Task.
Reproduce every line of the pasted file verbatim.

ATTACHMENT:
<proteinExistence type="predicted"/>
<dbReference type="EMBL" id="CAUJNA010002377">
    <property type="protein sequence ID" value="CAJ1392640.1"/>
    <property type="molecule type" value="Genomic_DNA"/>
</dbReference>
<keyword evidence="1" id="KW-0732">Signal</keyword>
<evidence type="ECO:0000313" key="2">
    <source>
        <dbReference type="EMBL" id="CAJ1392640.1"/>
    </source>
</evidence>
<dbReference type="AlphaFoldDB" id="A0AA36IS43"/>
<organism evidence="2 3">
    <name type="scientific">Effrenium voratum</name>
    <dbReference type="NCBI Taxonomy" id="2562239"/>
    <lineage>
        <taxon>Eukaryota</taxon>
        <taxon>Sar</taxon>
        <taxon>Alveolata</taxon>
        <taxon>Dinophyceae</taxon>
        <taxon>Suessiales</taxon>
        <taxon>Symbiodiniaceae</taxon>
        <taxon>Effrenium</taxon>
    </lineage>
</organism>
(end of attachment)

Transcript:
<proteinExistence type="predicted"/>
<dbReference type="EMBL" id="CAUJNA010002377">
    <property type="protein sequence ID" value="CAJ1392640.1"/>
    <property type="molecule type" value="Genomic_DNA"/>
</dbReference>
<keyword evidence="1" id="KW-0732">Signal</keyword>
<evidence type="ECO:0000313" key="2">
    <source>
        <dbReference type="EMBL" id="CAJ1392640.1"/>
    </source>
</evidence>
<dbReference type="AlphaFoldDB" id="A0AA36IS43"/>
<organism evidence="2 3">
    <name type="scientific">Effrenium voratum</name>
    <dbReference type="NCBI Taxonomy" id="2562239"/>
    <lineage>
        <taxon>Eukaryota</taxon>
        <taxon>Sar</taxon>
        <taxon>Alveolata</taxon>
        <taxon>Dinophyceae</taxon>
        <taxon>Suessiales</taxon>
        <taxon>Symbiodiniaceae</taxon>
        <taxon>Effrenium</taxon>
    </lineage>
</organism>